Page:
#15

Looking at the title I want to clear up a misconception, Unless you set your gate for 4-way play the JLF, and JLW stock in its stock configuration, all Seimitsu Joysticks and the Hayabusa are 8 way joysticks despite having a square gate.


#16

Yes, corners =/= number of directions. A stick is only 4 way if diagonals are blocked.


#17

Did the circle gates have the same diameter as the width of the octagonal gates? When both are the same, it doesn’t matter if it’s circle or octagon, it will be the same for the corners. The Slagcoin diagrams are not wrong when you look at the gates being the same size. Jeez man, I know slagcoin isn’t always accurate but on those diagrams they’re correct. Neutral is just an example, of course different sized actuators will give you different neutrals. That should be a given, and the points of the diagrams is to illustrate diagonals vs cardinals when using those setups.

Are you comparing different gates on different sticks? That’s another flawed variable you have there. You’d need the same size gates on the same stick using the same actuator, and you’d see circle and octagonal will be the same for the most part, possibly even less on the octagonal because the actuator is round and won’t fit into the corner perfectly unlike the circle.


#18

Looking at slagcoin’s diagrams of circle, octagon, and square, we see listed neutral zones as 19%, 18%, and 11% (http://slagcoin.com/joystick/restrictors.html). A lever’s neutral zone does not change when you use a different gate. Again, I get that the point is that diagonal throw is by far the largest on a square, I’m just saying that there’s a clear hole in slagcoin’s diagrams regarding the neutral zone (or deadzone, as SC calls it). His descriptions are fine until he starts talking about deadzones.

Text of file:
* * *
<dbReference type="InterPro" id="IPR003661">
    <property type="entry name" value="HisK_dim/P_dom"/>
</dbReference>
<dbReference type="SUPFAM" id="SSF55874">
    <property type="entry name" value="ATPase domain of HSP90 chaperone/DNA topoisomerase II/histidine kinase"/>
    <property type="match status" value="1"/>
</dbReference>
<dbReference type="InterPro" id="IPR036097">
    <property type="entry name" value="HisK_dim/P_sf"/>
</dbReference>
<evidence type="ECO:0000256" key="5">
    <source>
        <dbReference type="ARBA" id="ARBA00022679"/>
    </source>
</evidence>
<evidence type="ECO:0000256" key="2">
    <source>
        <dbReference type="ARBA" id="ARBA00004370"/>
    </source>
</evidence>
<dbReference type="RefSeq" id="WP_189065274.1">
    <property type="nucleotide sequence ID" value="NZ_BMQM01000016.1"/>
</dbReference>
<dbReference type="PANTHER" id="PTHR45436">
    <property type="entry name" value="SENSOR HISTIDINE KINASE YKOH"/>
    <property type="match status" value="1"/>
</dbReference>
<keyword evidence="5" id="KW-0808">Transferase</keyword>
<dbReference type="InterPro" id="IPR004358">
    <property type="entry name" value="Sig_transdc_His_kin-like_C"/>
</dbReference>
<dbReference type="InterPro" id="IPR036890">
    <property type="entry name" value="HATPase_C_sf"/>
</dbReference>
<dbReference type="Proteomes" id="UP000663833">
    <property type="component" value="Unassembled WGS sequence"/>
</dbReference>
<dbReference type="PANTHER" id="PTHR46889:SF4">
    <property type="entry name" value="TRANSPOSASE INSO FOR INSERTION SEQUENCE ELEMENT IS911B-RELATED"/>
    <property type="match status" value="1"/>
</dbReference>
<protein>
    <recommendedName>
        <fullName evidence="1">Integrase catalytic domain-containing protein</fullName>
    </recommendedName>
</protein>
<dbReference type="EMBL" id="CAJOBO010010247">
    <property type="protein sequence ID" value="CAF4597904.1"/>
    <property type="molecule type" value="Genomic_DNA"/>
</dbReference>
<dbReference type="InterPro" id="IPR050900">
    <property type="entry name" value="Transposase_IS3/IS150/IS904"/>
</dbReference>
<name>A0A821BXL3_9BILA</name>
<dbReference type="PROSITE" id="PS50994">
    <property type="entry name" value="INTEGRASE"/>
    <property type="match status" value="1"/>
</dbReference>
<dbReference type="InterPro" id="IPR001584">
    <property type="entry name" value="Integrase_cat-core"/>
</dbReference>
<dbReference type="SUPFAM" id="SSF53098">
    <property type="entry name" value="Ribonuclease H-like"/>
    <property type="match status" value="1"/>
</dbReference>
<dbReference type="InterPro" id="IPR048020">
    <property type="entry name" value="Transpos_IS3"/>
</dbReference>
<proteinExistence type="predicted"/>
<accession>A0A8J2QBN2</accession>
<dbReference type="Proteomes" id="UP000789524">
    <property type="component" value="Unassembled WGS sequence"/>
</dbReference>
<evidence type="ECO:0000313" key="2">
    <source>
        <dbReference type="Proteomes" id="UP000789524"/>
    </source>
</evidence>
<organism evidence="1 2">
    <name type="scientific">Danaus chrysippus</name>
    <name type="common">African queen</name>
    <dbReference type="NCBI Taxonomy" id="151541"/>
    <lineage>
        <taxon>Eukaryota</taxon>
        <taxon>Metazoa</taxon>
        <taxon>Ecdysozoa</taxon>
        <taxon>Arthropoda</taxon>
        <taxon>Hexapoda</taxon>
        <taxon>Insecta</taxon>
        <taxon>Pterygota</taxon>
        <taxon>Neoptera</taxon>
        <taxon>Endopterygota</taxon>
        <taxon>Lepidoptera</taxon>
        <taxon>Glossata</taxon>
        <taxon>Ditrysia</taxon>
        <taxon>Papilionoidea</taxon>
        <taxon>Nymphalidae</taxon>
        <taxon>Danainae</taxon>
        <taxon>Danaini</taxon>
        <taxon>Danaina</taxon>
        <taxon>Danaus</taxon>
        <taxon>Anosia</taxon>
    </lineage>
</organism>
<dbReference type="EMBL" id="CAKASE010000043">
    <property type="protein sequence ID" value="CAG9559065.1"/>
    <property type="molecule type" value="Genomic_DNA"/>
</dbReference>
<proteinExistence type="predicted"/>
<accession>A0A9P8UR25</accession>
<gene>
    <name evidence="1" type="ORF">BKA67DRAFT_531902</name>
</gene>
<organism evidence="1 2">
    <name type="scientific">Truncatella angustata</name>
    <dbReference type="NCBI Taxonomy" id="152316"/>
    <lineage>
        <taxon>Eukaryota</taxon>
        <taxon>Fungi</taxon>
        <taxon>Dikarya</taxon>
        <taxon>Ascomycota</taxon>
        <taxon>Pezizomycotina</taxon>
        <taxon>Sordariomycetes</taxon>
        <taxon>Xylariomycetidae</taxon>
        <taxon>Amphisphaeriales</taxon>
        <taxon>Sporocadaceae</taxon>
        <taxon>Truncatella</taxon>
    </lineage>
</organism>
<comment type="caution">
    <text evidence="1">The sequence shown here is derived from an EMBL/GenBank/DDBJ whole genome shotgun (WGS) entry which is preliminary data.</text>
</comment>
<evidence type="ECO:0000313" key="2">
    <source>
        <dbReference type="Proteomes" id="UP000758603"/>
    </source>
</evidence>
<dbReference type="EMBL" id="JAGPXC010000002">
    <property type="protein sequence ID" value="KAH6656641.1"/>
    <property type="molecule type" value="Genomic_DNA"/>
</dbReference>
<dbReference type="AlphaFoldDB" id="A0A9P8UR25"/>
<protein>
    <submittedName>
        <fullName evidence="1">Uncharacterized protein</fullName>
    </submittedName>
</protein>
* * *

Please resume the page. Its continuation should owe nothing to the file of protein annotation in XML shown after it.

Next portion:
#19

I’ll give you Slagcoin is full of shit and a mess and I’ve always said that myself, but I was pointing out the diagrams are correct as far as showing corners being the same on circle vs octagonal. None of his descriptions in the paragraphs below the diagrams are correct, but those diagrams do a good job illustrating corners. Neutrals aren’t really a factor when looking at those because like I pointed out earlier, actuators are not square, they’re round.

Back to your comment, octagon will not give more distance for diagonal throw for a number of reasons, as I pointed out actuators are cylindrical so they won’t touch the edge of the corner. For an octagonal gate to have the same distance to a circle gate you’d have to design the octagonal gate to have a little more width than the circle gate’s diameter, and this is because a cylinder actuator won’t rest in the corner of the octagon all the way like it would rest on the edge of a circle.

The neutral being right/wrong doesn’t even matter because depending on the gate design, it would be the same if that was the intent of the gate design. Otherwise, the design of the gate could have a different intention other than simple shapes, such as longer throw, shorter throw, and so on.


#20

Yeah, the total width of the gate is the critical thing really. Guess I was thinking too much of the 56 “octagon” and kowal’s 56 inspired gates where the points are rounded so that the actuator fits neatly into corners.